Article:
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The Altruist in Politics by Benjamin N. (Benjamin Nathan) Cardozo
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"The Altruist in Politics" by Benjamin Cardozo

There comes not seldom a crisis in the life of men, of nations,
and of worlds, when the old forms seem ready to decay, and the
old rules of action have lost their binding force. The evils of
existing systems obscure the blessings that attend them; and,
where reform is needed, the cry is raised for subversion. The
cause of such phenomena is not far to seek. "It used to appear
to me," writes Count Tolstoi, in a significant passage, "it used
to appear to me that the small number of cultivated, rich and
idle men, of whom I was one, composed the whole of humanity, and
that the millions and millions of other men who had lived and are
still living were not in reality men at all." It is this spirit-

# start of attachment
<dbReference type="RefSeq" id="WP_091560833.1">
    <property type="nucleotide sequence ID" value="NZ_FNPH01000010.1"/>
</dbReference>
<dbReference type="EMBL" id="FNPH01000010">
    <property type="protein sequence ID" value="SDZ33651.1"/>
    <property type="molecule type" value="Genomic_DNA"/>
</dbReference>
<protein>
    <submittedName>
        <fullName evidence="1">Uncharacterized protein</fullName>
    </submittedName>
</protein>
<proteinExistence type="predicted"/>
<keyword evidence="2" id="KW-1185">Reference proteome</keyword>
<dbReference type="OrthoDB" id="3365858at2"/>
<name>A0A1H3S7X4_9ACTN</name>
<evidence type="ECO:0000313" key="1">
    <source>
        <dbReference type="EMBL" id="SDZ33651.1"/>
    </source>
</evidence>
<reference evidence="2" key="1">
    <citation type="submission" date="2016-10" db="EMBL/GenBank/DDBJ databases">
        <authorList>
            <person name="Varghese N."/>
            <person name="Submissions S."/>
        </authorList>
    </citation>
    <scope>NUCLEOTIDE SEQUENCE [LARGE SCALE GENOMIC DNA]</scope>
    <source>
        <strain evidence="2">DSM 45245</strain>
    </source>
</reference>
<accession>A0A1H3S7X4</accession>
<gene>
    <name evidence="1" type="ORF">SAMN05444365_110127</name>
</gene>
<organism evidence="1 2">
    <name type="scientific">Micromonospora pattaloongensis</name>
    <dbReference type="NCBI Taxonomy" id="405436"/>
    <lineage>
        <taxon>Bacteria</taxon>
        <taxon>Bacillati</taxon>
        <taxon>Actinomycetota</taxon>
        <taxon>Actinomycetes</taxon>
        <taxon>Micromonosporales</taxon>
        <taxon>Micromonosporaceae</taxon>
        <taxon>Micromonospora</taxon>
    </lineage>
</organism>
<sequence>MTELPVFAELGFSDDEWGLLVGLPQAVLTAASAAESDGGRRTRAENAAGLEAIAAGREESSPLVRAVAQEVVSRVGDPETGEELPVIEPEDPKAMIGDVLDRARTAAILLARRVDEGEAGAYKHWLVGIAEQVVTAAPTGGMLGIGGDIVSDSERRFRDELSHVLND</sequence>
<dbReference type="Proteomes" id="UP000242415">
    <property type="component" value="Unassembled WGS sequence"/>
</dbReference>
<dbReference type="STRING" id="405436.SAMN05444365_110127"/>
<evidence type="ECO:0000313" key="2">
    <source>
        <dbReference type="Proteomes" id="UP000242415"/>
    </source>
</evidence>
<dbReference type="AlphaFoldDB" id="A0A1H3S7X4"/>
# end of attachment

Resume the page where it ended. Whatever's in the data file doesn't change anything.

the spirit that sees the whole of humanity in the few, and throws
into the background the millions and millions of other men-it is
this spirit that has aroused the antagonism of reformers, and
made the decay of the old forms, the rupture of the old
restrictions, the ideal of them and of their followers. When
wealth and poverty meet each other face to face, the one the
master and the other the dependent, the one exalted and the other
debased, it is perhaps hardly matter for surprise that the
dependent and debased and powerless faction, in envy of their
opponents' supremacy, should demand, not simple reform, but
absolute community and equality of wealth. That cry for
communism is no new one in the history of mankind. Thousands of
years ago it was heard and acted on; and, in the lapse of
centuries, its reverberations have but swelled in volume. Again